Image quality is as good as you’d expect for an APS-C sensor, with rich details and just fair-enough color saturation (while I personally have bias for Nikon’s way of producing colors). But adding to the image quality is the K-3’s unique feature of simulating an anti-aliasing filter (it technically has none, but by tweaking into the in-body stabilization system, you have now the option to slightly blur some very fine details to avoid moiré effects). Noise is very much suppressed and is almost visibly none even on ISO 3200. At ISO 6400 the details are still preserved and even until ISO 12800. You’d still love to use ISO 25,600 for black-and-white shots to simulate some grainy effects, but so far, the K-3 really does a good job in poorly-lit scenes.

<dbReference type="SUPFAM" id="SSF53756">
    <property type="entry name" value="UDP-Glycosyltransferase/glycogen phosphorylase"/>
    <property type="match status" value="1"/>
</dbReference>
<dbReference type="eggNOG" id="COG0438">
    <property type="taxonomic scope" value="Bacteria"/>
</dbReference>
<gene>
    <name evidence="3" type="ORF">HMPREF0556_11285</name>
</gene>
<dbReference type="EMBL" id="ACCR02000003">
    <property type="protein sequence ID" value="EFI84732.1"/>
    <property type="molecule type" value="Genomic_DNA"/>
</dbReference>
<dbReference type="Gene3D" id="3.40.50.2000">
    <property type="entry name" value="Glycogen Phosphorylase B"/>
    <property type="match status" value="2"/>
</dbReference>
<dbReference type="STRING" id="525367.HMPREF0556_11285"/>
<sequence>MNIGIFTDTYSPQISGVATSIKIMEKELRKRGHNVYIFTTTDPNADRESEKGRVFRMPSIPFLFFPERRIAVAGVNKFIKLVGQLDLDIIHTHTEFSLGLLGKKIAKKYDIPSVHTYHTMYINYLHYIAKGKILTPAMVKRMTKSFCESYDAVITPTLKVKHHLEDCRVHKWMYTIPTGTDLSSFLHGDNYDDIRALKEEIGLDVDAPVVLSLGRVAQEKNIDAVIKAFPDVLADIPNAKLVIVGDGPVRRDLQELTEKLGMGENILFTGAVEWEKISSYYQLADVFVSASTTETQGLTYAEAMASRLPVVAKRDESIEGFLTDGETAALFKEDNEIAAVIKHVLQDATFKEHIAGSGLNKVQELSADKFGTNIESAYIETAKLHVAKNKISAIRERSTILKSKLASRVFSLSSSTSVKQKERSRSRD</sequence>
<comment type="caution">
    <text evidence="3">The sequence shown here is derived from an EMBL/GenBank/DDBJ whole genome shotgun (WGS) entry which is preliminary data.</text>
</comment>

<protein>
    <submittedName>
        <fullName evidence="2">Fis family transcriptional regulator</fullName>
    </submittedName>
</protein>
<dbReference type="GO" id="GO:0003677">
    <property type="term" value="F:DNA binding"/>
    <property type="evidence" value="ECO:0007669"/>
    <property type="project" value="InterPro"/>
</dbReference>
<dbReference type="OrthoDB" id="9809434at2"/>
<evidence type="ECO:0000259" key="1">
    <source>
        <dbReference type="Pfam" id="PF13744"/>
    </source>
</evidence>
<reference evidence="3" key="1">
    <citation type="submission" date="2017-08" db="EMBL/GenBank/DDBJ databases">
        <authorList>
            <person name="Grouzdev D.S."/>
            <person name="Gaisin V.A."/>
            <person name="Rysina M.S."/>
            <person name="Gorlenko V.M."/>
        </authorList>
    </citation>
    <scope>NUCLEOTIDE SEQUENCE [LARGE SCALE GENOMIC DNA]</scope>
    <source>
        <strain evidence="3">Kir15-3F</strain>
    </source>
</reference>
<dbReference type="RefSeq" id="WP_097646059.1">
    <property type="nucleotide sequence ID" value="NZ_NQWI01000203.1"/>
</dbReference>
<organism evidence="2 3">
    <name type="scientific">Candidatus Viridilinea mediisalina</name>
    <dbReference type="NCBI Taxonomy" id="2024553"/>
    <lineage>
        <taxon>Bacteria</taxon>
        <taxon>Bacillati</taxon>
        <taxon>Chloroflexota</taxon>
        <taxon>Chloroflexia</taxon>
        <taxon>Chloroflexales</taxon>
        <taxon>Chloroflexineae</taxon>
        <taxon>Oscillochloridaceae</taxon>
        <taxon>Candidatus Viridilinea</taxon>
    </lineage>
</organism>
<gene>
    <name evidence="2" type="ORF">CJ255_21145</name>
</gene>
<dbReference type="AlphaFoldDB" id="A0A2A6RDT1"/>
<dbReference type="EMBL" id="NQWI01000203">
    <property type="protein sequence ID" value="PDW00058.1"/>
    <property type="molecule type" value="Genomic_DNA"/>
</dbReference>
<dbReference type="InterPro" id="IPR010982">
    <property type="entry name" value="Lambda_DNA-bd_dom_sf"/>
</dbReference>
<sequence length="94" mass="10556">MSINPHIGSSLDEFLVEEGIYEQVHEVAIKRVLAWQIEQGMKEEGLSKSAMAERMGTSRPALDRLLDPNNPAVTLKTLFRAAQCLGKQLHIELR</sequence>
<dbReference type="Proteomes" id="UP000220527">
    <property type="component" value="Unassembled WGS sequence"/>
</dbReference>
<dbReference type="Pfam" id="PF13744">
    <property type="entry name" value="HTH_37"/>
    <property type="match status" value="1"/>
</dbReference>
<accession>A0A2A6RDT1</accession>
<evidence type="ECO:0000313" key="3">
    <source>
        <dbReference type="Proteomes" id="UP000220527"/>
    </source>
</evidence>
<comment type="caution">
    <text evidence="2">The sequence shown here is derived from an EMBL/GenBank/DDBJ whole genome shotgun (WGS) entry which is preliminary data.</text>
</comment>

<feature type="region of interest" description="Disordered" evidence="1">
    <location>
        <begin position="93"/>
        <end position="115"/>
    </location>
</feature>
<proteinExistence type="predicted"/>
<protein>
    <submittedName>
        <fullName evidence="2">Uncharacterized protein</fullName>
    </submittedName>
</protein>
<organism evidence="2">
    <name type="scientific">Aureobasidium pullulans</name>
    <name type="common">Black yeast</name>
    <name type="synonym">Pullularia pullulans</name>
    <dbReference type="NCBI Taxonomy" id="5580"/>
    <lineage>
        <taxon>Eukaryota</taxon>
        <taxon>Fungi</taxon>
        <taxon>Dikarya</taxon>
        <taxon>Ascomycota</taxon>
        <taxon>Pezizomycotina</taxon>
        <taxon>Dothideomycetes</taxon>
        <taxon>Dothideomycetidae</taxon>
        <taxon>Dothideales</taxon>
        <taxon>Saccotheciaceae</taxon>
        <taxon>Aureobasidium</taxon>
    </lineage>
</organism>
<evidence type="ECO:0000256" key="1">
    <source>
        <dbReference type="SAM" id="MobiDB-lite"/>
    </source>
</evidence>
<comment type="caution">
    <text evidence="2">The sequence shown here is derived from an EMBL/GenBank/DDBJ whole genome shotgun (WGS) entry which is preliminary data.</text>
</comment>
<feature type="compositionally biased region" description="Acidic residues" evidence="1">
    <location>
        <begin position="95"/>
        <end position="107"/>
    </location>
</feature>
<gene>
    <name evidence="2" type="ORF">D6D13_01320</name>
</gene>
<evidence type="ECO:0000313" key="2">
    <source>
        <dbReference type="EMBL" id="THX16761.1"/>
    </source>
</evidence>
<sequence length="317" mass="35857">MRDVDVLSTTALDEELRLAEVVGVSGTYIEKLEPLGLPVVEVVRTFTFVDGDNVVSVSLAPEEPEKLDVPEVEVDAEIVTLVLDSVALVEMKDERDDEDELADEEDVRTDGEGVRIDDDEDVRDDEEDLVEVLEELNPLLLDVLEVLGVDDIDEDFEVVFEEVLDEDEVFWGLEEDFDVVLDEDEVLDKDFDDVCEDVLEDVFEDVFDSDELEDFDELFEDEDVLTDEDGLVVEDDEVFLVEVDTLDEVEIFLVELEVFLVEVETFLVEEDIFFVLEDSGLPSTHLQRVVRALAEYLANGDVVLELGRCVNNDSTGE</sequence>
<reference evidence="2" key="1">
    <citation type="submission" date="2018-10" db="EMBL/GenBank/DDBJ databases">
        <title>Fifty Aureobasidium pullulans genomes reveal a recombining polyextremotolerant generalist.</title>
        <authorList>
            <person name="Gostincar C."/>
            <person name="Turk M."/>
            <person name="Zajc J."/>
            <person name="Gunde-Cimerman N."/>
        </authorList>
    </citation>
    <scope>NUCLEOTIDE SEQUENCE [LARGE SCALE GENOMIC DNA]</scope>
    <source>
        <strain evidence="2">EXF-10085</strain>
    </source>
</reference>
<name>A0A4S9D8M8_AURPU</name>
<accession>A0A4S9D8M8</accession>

Lastly, videos can be up to full HD resolution at 24p or 30p, or you can choose 60i just in case, or 60p but at 720p resolution. Videos recorded are beautiful as expected, and focusing is a breeze though you must get used to triggering the AF time after time because it’s not continuous. We’re not happy the built-in microphone is only mono, but the addition of a microphone port says that the K-3 is getting serious also with videos. While recording videos, you can also choose between different modes such as aperture or sensitivity priority, and quickly adjust levels in between.

The Pentax K-3 is a powerful machine that rivals perfectly to Nikon D7100. It’s optional anti-aliasing filter, a more powerful burst engine, multiple ports and hardware additions, and exceptional low-light performance outweighs many competing cameras in its class. While the K-3 is still not perfect, people are sure to find its price to be highly reasonable and appealing.

Pentax K-3 DSLR Camera Price in the Philippines: Approximately Php 68,000.00